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IFA President Tim Cullinan said farmers must put safety first on their farms because not doing so puts them, their children and their neighbours at risk.

“As farmers we have to take the lead role in addressing this issue and that starts at home on our own farms. There have been eight confirmed deaths on Irish farms this year. This is not just a statistic, behind the numbers are heartbroken families,” he said.

“The message from IFA on farm safety is clear: farmers have to put safety first on their farms. The reality of the figures of injury and death on farms is devastating for the families involved. Farmers need to be serious about recognising the dangers of their workplace. They need to minimise all risks while taking on every job, both for themselves and others,” he said.

“Covid-19 has resulted in more children and young adults being at home on farms. This increases the risk of injury and death. We are also in silage season, with contractors and machinery operators working flat out trying to get through the workload,” said the IFA President.

It is the middle of the breeding season with cows, young calves, and stock bulls which can be especially dangerous at this time of year and as the summer progresses. Caution is also needed for those who operate quad bikes on farms. While they are a very useful tool for any farm, they are also high risk particularly if driven too quickly or with passengers.

He said, “Farmers must slow down; plan the job out; use proper equipment; and keep others back. There is nothing more precious than life – the work will always get done”.

“Finally, IFA offers our sincere sympathy to all the families that have lost loved ones on Irish farms over the years.”

IFA Farm Family & Social Affairs Chair Caroline Farrell said COVID-19 is affecting mental health in different ways, with many people feeling lonely, stressed and anxious.

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With children off school for three weeks now due to Covid-19 and the Easter Bank Holiday this weekend, IFA President Tim Cullinan has appealed to farmers and everybody in the farming community to step up their farm safety plan.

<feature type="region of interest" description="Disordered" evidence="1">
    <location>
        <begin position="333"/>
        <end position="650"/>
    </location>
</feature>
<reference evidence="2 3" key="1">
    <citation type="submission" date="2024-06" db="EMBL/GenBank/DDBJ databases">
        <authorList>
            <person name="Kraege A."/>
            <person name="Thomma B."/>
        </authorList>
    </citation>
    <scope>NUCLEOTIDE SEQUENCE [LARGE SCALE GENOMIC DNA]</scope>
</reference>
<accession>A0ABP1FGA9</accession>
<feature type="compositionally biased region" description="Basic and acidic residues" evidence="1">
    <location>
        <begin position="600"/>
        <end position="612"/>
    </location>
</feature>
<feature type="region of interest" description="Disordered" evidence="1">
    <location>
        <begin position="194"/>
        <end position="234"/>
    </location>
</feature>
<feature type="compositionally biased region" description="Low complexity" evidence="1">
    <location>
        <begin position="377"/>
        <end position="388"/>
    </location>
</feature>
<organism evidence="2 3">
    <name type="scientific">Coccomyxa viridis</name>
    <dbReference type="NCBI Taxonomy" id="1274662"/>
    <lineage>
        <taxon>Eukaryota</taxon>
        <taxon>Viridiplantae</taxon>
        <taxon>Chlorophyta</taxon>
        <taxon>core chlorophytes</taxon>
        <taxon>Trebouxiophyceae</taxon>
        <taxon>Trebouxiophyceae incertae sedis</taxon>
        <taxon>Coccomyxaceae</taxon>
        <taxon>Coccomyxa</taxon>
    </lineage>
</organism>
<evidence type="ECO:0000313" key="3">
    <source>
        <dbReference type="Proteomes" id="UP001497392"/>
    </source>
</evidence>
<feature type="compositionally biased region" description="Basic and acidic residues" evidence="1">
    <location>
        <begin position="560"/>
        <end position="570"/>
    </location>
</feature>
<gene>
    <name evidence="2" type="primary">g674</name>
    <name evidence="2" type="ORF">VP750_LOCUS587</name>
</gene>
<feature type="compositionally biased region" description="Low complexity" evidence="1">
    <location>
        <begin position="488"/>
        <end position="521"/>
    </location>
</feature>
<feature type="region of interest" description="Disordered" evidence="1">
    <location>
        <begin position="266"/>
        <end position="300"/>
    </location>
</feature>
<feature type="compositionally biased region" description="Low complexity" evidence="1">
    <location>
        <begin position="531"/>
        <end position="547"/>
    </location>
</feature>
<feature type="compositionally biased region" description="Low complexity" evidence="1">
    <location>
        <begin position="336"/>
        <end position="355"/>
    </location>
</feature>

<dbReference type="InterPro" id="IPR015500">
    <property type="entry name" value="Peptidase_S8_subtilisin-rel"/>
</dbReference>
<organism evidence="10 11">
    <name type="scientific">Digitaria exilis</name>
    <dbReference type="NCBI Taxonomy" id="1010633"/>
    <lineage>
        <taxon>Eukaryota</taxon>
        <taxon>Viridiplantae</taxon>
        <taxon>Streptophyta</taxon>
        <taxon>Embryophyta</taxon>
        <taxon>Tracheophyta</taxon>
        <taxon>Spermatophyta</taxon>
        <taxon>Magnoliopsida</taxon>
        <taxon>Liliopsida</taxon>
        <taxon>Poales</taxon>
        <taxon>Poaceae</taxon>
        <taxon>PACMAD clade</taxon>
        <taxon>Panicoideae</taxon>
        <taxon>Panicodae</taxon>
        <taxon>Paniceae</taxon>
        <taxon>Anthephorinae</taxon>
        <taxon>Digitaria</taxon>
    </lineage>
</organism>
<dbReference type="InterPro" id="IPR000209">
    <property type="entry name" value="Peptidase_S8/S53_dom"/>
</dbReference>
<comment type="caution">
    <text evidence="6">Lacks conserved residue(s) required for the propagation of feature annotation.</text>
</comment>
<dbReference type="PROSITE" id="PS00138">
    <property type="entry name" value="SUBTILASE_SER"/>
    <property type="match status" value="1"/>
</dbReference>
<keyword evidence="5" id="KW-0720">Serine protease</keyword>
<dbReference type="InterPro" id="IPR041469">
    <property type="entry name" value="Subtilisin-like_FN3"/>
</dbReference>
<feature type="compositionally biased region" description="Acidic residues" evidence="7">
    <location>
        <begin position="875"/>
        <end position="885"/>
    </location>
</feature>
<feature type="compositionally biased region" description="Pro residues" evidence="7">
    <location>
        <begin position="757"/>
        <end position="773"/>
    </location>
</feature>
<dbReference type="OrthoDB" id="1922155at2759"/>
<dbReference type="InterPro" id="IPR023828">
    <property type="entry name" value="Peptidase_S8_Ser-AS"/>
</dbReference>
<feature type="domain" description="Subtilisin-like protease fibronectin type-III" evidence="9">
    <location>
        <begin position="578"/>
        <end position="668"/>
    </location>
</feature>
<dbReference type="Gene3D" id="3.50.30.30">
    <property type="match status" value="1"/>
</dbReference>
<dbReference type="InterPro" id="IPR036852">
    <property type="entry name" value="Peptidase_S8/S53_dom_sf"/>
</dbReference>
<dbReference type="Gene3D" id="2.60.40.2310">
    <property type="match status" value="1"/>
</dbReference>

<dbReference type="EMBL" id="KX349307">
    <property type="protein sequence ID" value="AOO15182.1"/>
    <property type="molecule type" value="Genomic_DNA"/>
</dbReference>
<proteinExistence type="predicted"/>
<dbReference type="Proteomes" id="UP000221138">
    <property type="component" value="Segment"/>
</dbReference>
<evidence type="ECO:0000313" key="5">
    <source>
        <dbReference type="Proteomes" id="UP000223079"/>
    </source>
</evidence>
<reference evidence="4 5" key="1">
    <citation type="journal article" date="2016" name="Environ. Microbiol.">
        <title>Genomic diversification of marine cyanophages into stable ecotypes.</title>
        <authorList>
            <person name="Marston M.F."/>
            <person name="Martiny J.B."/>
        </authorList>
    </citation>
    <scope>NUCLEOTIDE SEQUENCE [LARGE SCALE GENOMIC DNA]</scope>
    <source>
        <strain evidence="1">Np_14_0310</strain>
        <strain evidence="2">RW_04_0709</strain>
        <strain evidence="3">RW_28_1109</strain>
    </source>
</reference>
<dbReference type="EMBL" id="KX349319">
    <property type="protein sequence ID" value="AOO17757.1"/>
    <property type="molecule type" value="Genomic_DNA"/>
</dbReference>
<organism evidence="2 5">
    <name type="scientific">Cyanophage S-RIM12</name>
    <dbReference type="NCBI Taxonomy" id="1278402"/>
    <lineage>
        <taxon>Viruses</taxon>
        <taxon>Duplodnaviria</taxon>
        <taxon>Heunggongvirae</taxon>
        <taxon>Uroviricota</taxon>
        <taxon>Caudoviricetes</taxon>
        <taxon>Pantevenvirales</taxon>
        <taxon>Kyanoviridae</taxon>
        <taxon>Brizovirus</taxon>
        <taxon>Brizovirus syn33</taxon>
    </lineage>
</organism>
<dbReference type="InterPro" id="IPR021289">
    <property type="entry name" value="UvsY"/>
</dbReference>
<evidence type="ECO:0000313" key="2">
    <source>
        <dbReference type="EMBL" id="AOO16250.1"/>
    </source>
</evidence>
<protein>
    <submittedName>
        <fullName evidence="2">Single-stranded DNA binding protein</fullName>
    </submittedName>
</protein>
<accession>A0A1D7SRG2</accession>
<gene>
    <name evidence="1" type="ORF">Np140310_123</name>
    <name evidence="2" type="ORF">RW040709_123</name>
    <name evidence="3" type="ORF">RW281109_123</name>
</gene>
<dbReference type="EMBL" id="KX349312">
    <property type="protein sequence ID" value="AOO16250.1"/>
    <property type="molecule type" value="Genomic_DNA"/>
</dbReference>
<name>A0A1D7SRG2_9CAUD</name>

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IFA Farm Family & Social Affairs Chair, Caroline Farrell said that the spread of the coronavirus and restrictions it has imposed and, potentially will impose, is a worry for many farm families.

“It is understandable to feel vulnerable or overwhelmed reading or hearing the news, we are in unchartered waters,” said Mrs. Farrell.

She recommended that if people feel overwhelmed, they should limit their time on social media or listening to the news, and instead go for a walk or just step outside their back door and take a breath.

“Even though it might be difficult right now it is important to look after your mental health. Talking through your worries with someone can help lessen the worry or anxiety,” she said.

“We are all in this together so make the most of your local IFA network to stay in touch and support other farm families in your community.”

She stressed the importance of keeping a realistic perspective of the situation, which is based on the facts.

“Only use trustworthy and reliable sources of news to get updates on the coronavirus, there is a lot of misinformation out there that is adding to people’s anxiety,” she said.

If you need to talk to someone right now, you can free call the Samaritans on 116 123. For more information on looking after your mental health go to www.yourmentalhealth.ie or check out the mental health section on the IFA website.

 

 

IFA Farm Family & Social Affairs Chair Caroline Farrell has welcomed changes that mean farmers and other self-employed, if diagnosed with COVID-19 or are suspected of having COVID-19, will be entitled to income support.

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